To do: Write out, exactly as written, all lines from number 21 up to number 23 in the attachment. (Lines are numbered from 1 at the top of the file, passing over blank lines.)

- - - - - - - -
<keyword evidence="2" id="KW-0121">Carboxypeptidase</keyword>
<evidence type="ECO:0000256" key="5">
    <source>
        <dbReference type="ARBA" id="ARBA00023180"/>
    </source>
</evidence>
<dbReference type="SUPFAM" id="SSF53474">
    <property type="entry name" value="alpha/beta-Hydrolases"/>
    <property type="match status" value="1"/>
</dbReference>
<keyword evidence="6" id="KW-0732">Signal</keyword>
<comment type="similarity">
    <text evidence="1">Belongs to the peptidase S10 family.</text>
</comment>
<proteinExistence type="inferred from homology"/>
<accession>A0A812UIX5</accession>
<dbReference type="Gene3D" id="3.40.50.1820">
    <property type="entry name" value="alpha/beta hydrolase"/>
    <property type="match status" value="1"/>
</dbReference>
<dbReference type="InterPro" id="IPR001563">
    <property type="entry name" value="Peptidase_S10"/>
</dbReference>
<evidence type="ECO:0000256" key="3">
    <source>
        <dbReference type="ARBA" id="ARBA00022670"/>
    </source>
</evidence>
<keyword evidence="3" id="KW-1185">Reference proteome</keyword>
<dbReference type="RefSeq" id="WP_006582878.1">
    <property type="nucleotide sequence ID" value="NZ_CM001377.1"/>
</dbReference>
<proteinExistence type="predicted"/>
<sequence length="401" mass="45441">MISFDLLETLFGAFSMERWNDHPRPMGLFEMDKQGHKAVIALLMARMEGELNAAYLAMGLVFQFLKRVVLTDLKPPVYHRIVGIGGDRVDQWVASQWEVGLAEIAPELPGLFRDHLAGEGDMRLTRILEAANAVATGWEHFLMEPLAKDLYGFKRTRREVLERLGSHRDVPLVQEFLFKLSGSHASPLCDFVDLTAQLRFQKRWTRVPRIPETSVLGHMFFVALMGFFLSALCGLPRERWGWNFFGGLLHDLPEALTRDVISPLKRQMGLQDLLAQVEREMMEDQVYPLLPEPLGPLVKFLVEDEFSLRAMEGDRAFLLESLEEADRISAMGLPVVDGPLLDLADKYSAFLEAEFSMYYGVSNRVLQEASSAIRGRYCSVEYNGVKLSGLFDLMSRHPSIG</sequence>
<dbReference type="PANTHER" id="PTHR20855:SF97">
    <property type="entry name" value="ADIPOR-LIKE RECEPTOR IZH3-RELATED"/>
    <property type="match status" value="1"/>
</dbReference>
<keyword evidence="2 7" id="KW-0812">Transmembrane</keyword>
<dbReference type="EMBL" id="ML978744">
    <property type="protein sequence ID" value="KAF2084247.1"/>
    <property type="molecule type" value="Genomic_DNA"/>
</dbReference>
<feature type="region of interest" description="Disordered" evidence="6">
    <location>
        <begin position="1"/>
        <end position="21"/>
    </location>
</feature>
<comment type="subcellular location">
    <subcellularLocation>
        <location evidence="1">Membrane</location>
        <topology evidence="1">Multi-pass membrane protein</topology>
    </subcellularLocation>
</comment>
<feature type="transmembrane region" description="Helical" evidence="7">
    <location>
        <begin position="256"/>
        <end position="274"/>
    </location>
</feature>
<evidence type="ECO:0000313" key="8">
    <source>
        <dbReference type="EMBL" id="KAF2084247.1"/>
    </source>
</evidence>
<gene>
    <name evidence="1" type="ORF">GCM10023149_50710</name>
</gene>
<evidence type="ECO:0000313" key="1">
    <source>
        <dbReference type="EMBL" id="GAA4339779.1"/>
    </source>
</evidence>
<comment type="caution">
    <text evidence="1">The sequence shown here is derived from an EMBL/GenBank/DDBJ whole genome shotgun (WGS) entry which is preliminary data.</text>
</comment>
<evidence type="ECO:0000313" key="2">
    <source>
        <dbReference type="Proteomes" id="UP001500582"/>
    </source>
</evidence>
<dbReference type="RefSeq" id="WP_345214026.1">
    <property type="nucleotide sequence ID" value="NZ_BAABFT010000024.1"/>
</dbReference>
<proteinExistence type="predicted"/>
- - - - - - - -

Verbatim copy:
<dbReference type="InterPro" id="IPR001563">
    <property type="entry name" value="Peptidase_S10"/>
</dbReference>